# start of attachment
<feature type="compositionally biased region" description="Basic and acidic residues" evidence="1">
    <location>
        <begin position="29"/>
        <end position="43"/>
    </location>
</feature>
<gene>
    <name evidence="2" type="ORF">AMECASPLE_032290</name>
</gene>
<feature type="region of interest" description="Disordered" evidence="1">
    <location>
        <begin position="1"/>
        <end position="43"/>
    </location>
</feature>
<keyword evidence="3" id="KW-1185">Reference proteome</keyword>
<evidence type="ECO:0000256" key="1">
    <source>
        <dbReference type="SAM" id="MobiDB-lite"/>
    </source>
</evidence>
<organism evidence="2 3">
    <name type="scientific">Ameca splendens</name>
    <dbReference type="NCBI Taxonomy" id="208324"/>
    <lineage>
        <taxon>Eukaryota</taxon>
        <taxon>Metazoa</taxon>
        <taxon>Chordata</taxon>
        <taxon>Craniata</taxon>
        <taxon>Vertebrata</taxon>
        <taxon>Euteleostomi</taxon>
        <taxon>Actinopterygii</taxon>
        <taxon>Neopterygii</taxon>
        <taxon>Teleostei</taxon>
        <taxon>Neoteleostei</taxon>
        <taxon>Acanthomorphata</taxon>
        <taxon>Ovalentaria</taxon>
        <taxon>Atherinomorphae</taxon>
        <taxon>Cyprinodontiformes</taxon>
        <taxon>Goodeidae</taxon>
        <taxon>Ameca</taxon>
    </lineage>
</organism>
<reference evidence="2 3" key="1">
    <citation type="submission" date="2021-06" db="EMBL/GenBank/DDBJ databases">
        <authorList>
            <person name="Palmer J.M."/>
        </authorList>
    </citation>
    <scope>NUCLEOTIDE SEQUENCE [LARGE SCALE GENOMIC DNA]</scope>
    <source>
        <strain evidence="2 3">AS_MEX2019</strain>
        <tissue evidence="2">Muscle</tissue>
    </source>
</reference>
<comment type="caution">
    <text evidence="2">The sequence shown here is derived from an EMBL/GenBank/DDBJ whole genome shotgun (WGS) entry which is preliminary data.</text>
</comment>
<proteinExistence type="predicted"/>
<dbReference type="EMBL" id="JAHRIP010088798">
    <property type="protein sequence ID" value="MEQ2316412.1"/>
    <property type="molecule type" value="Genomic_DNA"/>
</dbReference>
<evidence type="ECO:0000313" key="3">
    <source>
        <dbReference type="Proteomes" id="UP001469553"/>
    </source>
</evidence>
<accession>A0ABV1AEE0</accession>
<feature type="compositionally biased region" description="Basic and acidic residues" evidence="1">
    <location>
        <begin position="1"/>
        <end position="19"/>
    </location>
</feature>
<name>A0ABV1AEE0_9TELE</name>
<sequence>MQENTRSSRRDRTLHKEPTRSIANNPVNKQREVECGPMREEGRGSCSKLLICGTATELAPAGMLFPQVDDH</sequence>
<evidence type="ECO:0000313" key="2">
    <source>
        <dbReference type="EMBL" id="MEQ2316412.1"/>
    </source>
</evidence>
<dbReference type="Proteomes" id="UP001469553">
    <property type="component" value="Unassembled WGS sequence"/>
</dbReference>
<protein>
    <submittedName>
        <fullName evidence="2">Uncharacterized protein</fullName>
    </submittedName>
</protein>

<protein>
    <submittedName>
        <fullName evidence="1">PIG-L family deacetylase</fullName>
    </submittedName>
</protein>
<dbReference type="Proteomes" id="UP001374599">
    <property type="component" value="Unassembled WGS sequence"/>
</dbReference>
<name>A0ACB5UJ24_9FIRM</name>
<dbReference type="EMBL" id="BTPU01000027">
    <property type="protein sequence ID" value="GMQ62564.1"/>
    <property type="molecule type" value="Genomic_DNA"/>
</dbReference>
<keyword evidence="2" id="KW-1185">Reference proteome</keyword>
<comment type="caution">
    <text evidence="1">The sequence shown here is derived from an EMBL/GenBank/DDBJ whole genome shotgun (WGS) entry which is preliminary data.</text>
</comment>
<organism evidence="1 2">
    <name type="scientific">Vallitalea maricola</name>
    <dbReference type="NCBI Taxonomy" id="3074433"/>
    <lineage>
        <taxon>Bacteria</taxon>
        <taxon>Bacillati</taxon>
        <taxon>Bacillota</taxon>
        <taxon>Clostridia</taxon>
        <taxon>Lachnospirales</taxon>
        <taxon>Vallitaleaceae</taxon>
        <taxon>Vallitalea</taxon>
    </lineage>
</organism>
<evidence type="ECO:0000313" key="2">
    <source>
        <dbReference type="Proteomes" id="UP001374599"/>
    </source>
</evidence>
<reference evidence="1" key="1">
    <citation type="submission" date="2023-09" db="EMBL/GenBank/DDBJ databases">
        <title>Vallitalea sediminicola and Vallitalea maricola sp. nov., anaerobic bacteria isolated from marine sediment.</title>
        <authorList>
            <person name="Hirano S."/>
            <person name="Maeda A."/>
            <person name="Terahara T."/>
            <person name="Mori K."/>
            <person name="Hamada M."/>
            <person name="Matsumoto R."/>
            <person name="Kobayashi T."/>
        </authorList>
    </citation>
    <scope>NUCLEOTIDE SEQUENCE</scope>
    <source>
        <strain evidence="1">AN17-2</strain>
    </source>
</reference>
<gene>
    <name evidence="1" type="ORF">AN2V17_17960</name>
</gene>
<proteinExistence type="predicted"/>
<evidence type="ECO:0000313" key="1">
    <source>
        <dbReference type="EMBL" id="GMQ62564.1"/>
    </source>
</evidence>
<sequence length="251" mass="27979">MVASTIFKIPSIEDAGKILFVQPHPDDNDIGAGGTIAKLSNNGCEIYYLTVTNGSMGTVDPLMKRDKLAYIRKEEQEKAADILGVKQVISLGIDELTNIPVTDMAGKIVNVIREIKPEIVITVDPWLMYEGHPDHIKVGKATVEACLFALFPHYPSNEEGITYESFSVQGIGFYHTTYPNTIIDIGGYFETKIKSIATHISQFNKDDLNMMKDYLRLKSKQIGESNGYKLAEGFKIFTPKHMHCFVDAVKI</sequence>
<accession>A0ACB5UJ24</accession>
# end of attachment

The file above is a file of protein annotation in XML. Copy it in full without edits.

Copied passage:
<feature type="compositionally biased region" description="Basic and acidic residues" evidence="1">
    <location>
        <begin position="29"/>
        <end position="43"/>
    </location>
</feature>
<gene>
    <name evidence="2" type="ORF">AMECASPLE_032290</name>
</gene>
<feature type="region of interest" description="Disordered" evidence="1">
    <location>
        <begin position="1"/>
        <end position="43"/>
    </location>
</feature>
<keyword evidence="3" id="KW-1185">Reference proteome</keyword>
<evidence type="ECO:0000256" key="1">
    <source>
        <dbReference type="SAM" id="MobiDB-lite"/>
    </source>
</evidence>
<organism evidence="2 3">
    <name type="scientific">Ameca splendens</name>
    <dbReference type="NCBI Taxonomy" id="208324"/>
    <lineage>
        <taxon>Eukaryota</taxon>
        <taxon>Metazoa</taxon>
        <taxon>Chordata</taxon>
        <taxon>Craniata</taxon>
        <taxon>Vertebrata</taxon>
        <taxon>Euteleostomi</taxon>
        <taxon>Actinopterygii</taxon>
        <taxon>Neopterygii</taxon>
        <taxon>Teleostei</taxon>
        <taxon>Neoteleostei</taxon>
        <taxon>Acanthomorphata</taxon>
        <taxon>Ovalentaria</taxon>
        <taxon>Atherinomorphae</taxon>
        <taxon>Cyprinodontiformes</taxon>
        <taxon>Goodeidae</taxon>
        <taxon>Ameca</taxon>
    </lineage>
</organism>
<reference evidence="2 3" key="1">
    <citation type="submission" date="2021-06" db="EMBL/GenBank/DDBJ databases">
        <authorList>
            <person name="Palmer J.M."/>
        </authorList>
    </citation>
    <scope>NUCLEOTIDE SEQUENCE [LARGE SCALE GENOMIC DNA]</scope>
    <source>
        <strain evidence="2 3">AS_MEX2019</strain>
        <tissue evidence="2">Muscle</tissue>
    </source>
</reference>
<comment type="caution">
    <text evidence="2">The sequence shown here is derived from an EMBL/GenBank/DDBJ whole genome shotgun (WGS) entry which is preliminary data.</text>
</comment>
<proteinExistence type="predicted"/>
<dbReference type="EMBL" id="JAHRIP010088798">
    <property type="protein sequence ID" value="MEQ2316412.1"/>
    <property type="molecule type" value="Genomic_DNA"/>
</dbReference>
<evidence type="ECO:0000313" key="3">
    <source>
        <dbReference type="Proteomes" id="UP001469553"/>
    </source>
</evidence>
<accession>A0ABV1AEE0</accession>
<feature type="compositionally biased region" description="Basic and acidic residues" evidence="1">
    <location>
        <begin position="1"/>
        <end position="19"/>
    </location>
</feature>
<name>A0ABV1AEE0_9TELE</name>
<sequence>MQENTRSSRRDRTLHKEPTRSIANNPVNKQREVECGPMREEGRGSCSKLLICGTATELAPAGMLFPQVDDH</sequence>
<evidence type="ECO:0000313" key="2">
    <source>
        <dbReference type="EMBL" id="MEQ2316412.1"/>
    </source>
</evidence>
<dbReference type="Proteomes" id="UP001469553">
    <property type="component" value="Unassembled WGS sequence"/>
</dbReference>
<protein>
    <submittedName>
        <fullName evidence="2">Uncharacterized protein</fullName>
    </submittedName>
</protein>

<protein>
    <submittedName>
        <fullName evidence="1">PIG-L family deacetylase</fullName>
    </submittedName>
</protein>
<dbReference type="Proteomes" id="UP001374599">
    <property type="component" value="Unassembled WGS sequence"/>
</dbReference>
<name>A0ACB5UJ24_9FIRM</name>
<dbReference type="EMBL" id="BTPU01000027">
    <property type="protein sequence ID" value="GMQ62564.1"/>
    <property type="molecule type" value="Genomic_DNA"/>
</dbReference>
<keyword evidence="2" id="KW-1185">Reference proteome</keyword>
<comment type="caution">
    <text evidence="1">The sequence shown here is derived from an EMBL/GenBank/DDBJ whole genome shotgun (WGS) entry which is preliminary data.</text>
</comment>
<organism evidence="1 2">
    <name type="scientific">Vallitalea maricola</name>
    <dbReference type="NCBI Taxonomy" id="3074433"/>
    <lineage>
        <taxon>Bacteria</taxon>
        <taxon>Bacillati</taxon>
        <taxon>Bacillota</taxon>
        <taxon>Clostridia</taxon>
        <taxon>Lachnospirales</taxon>
        <taxon>Vallitaleaceae</taxon>
        <taxon>Vallitalea</taxon>
    </lineage>
</organism>
<evidence type="ECO:0000313" key="2">
    <source>
        <dbReference type="Proteomes" id="UP001374599"/>
    </source>
</evidence>
<reference evidence="1" key="1">
    <citation type="submission" date="2023-09" db="EMBL/GenBank/DDBJ databases">
        <title>Vallitalea sediminicola and Vallitalea maricola sp. nov., anaerobic bacteria isolated from marine sediment.</title>
        <authorList>
            <person name="Hirano S."/>
            <person name="Maeda A."/>
            <person name="Terahara T."/>
            <person name="Mori K."/>
            <person name="Hamada M."/>
            <person name="Matsumoto R."/>
            <person name="Kobayashi T."/>
        </authorList>
    </citation>
    <scope>NUCLEOTIDE SEQUENCE</scope>
    <source>
        <strain evidence="1">AN17-2</strain>
    </source>
</reference>
<gene>
    <name evidence="1" type="ORF">AN2V17_17960</name>
</gene>
<proteinExistence type="predicted"/>
<evidence type="ECO:0000313" key="1">
    <source>
        <dbReference type="EMBL" id="GMQ62564.1"/>
    </source>
</evidence>
<sequence length="251" mass="27979">MVASTIFKIPSIEDAGKILFVQPHPDDNDIGAGGTIAKLSNNGCEIYYLTVTNGSMGTVDPLMKRDKLAYIRKEEQEKAADILGVKQVISLGIDELTNIPVTDMAGKIVNVIREIKPEIVITVDPWLMYEGHPDHIKVGKATVEACLFALFPHYPSNEEGITYESFSVQGIGFYHTTYPNTIIDIGGYFETKIKSIATHISQFNKDDLNMMKDYLRLKSKQIGESNGYKLAEGFKIFTPKHMHCFVDAVKI</sequence>
<accession>A0ACB5UJ24</accession>